To obtain maximum protection afforded by large heat shields 36 and yet maintain a clearance between these heat shields and the highly stressed portions of the wheel rim, the key boss cap heat shield member has been provided with flanges 54 and 56 which extend outwardly from the open end of the U-shaped portion. These flanges 54, 56 are supported by the U-shaped portion covering the boss 20. The flanges 54, 56 engage and support the edges 38 and 40 of the heat shield 36. The length of side walls 68 is greater than that of side walls 28 and 30 in order to provide a space between the ends of the side walls 28 and 30 of cap key member 22 and flanges 54 and 56. The thickness of the sidewalls 28 and 30 of cap key member 22 prevents upward movement of the edges 38, 40 of the heat shield 36 while the flanges 54 and 56 prevent downward movement of the edges 38, 40. The support provided by the flanges 54, 56 of the edges 38 and 40 of heat shield 36 also support the frontal edge 52 from vibrating against the wheel rim 12. The heat shield is made of stainless steel 0.014-0.016 inches thick in order to minimize its weight. The relatively thin flanges 54 and 56 are made more rigid by grooves 58 which are stamped in the bottom along the axial length of each flange. Also, edges 60 and 62 are bent slightly upward to give additional support along the axial length of each flange. These support grooves 58 and edges 60, 62 will also act themselves to support the wheel rim heat shields 36 if a situation develops such as in a severe rejected take-off, where the centrifugal forces on the extruded lining residue could cause the flanges 54, 56 to deflect and remain in contact with the wheel rim. With the flanges 54, 56 in contact with the wheel rim, both the short radius in grooves 58 and turned up ends 60, 62 give great rigidity and stiffness to maintain a small clearance between the hot wheel rim heat shield 36 and the wheel rim.

As seen in FIG. 4, the preferred embodiment has specific adaptations to fit a particular aircraft wheel in conjunction with the dual layer heat shields of U.S. Pat. No. 4,017,123. As shown, the flanges 54, 56 do not extend the complete axial length of the U-shaped member. Portion 67 extends to mate with that portion of boss 20 which extends axially beyond the adjacent rim portion 12 as shown previously at 23. The bosses of the preferred embodiment are integral with the wheel rim and taper inwardly toward the web portion 16. In order to maintain sufficient clearance between the inward portions 64 of the flanges and the wheel rim, the width of the flange portions 64 has been reduced in width. However, the flange portions 64 are necessary to support the frontal edge 52 of the heat shield 36. The outer portions of flanges 54 and 56 are bent slightly downward at 66 to guide the heat shields when they are inserted in the wheel.

Patent Citations
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Referenced by
Citing PatentFiling datePublication dateApplicantTitle
US4856619 *Jun 6, 1988Aug 15, 1989Loral CorporationAircraft wheel drive key and heatshield assembly
US4944370 *Mar 27, 1989Jul 31, 1990Allied-Signal Inc.Drum drive for use with multiple disc brakes
US5002342 *Dec 28, 1989Mar 26, 1991Aircraft Braking Systems CorporationBrake assembly heat shield
US5186521 *Sep 24, 1991Feb 16, 1993Allied-Signal Inc.Wheel and drive key assembly
US5236249 *Aug 7, 1991Aug 17, 1993Allied-Signal Inc.Wheel assembly hinged heat shield
US5310025 *Jul 23, 1992May 10, 1994Allied-Signal Inc.Aircraft brake vibration damper
US5851056 *Jun 3, 1996Dec 22, 1998The B. F. Goodrich CompanyAircraft brake heat shield having easily removed heat shield sections
US5931269 *Apr 21, 1997Aug 3, 1999Alliedsignal Inc.Aircraft wheel part with corrosion and wear resistance
US6003954 *Aug 25, 1997Dec 21, 1999Aircraft Braking Systems CorporationAircraft wheel and beam key attachment
US7051845 *Oct 10, 2002May 30, 2006Goodrich CorporationHeat shield assembly for aircraft wheel and brake assembly
US7093697Jan 3, 2006Aug 22, 2006Goodrich CorporationHeat shield assembly for aircraft wheel and brake assembly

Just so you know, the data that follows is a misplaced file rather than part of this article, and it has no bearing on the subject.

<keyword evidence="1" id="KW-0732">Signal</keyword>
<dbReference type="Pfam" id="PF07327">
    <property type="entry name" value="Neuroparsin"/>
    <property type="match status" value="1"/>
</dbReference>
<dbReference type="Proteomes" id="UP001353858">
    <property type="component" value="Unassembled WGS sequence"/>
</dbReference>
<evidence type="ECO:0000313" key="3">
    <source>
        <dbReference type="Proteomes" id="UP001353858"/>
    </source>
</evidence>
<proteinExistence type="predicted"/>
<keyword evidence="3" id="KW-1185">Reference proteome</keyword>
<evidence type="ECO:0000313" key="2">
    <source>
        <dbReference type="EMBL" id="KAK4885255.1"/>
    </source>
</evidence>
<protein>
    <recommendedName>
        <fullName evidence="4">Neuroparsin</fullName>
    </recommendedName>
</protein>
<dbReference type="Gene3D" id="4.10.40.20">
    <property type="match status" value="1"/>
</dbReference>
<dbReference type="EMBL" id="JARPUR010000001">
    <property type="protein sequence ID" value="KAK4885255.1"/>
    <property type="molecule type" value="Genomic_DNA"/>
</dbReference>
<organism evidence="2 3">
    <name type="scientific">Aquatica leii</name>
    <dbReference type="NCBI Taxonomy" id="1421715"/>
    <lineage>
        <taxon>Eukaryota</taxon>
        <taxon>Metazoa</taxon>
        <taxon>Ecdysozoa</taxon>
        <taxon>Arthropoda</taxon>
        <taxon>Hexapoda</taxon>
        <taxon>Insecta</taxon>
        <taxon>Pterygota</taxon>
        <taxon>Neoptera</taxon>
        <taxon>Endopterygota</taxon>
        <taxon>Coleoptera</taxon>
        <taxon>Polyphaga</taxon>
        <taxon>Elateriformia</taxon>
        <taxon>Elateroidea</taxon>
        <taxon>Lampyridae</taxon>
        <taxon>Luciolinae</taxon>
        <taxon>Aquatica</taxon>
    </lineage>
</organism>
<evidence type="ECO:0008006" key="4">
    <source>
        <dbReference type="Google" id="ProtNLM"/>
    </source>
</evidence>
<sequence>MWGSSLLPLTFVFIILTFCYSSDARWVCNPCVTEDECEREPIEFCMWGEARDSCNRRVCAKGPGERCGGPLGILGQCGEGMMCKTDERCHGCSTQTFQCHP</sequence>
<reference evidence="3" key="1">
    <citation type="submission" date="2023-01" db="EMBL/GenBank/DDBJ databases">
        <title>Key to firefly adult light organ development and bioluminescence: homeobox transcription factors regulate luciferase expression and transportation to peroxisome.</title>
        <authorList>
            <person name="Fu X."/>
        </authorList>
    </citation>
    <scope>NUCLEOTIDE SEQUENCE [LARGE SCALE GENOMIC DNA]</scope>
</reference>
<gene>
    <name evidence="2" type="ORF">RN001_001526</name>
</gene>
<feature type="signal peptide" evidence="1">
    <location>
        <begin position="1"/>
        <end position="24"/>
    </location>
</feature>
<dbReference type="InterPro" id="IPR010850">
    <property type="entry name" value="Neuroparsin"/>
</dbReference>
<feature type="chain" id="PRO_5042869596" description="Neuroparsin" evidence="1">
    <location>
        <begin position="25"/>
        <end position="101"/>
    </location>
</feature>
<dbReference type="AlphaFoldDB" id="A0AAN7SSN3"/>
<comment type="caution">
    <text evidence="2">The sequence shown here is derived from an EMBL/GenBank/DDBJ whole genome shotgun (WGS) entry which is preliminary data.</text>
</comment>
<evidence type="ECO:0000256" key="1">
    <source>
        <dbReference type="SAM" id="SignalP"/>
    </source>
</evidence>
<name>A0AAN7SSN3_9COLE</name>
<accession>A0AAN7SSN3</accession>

US7546910Aug 22, 2006Jun 16, 2009Goodrich CorporationHeat shield assembly for aircraft wheel and brake assembly
US8668276 *Jul 14, 2011Mar 11, 2014Meggitt Aircraft Braking SystemsWheel assembly heat shield
US8776955 *Feb 2, 2007Jul 15, 2014Warner Electric Technology LlcLiquid cooled brake with support columns
US9103393 *Jul 18, 2012Aug 11, 2015Goodrich CorporationSystems and methods for heat shield assemblies
US9309941Jul 15, 2014Apr 12, 2016Warner Electric Technology LlcLiquid cooled brake with support columns
US20030102710 *Oct 10, 2002Jun 5, 2003Thorp John H.E.Heat shield assembly for aircraft wheel and brake assembly
US20060119168 *Jan 3, 2006Jun 8, 2006Thorp John HHeat shield assembly for aircraft wheel and brake assembly
US20080185239 *Feb 2, 2007Aug 7, 2008Ian Nigel HakonLiquid cooled brake with support columns
US20090071763 *Aug 22, 2006Mar 19, 2009Goodrich CorporationHeat shield assembly for aircraft wheel and brake assembly
US20100025172 *Oct 23, 2007Feb 4, 2010Goodrich CorporationSegmented heat shield assembly
US20130015697 *Jul 14, 2011Jan 17, 2013Meggitt Aircraft Braking SystemsWheel assembly heat shield
US20140020873 *Jul 18, 2012Jan 23, 2014Goodrich CorporationSystems and methods for heat shield assemblies
US20170108069 *Oct 15, 2015Apr 20, 2017Goodrich CorporationShort trapezoidal wheel gasket
CN105292447A *Jun 12, 2015Feb 3, 2016梅西耶-布加蒂-道提公司Aircraft wheel equipped with means for the rotational driving thereof by a drive actuator
CN105292447B *Jun 12, 2015May 17, 2017梅西耶-布加蒂-道提公司装有用于借助驱动致动器旋转驱动其的装置的飞机轮
EP0499192A1 *Feb 11, 1992Aug 19, 1992The B.F. Goodrich CompanyHeatshield for aircraft brake
EP0811511A2 *Jun 3, 1997Dec 10, 1997The BFGoodrich CompanyAircraft brake heat shield having easily removed heat shield sections
EP0811511A3 *Jun 3, 1997Apr 21, 1999The BFGoodrich CompanyAircraft brake heat shield having easily removed heat shield sections
EP1516754A1 *Oct 10, 2002Mar 23, 2005Goodrich CorporationHeat shield assembly for an aircraft wheel and brake assembly
EP1780057A2 *Oct 10, 2002May 2, 2007Goodrich CorporationHeat shield assembly for an aircraft wheel and brake assembly
EP1780057A3 *Oct 10, 2002May 16, 2007Goodrich CorporationHeat shield assembly for an aircraft wheel and brake assembly
EP3156254A1 *Oct 17, 2016Apr 19, 2017Goodrich CorporationShort trapezoidal wheel gasket
Classifications
U.S. Classification301/6.2, 301/6.91, 188/264.00G
International ClassificationB64C25/34, B60B25/22, F16D65/84, F16D55/36, F16D65/847, B60B19/10, B64C25/36
Cooperative ClassificationB60B19/10, F16D65/84, F16D65/847, F16D55/36, F16D2065/1368
European ClassificationF16D55/36, F16D65/847, B60B19/10, F16D65/84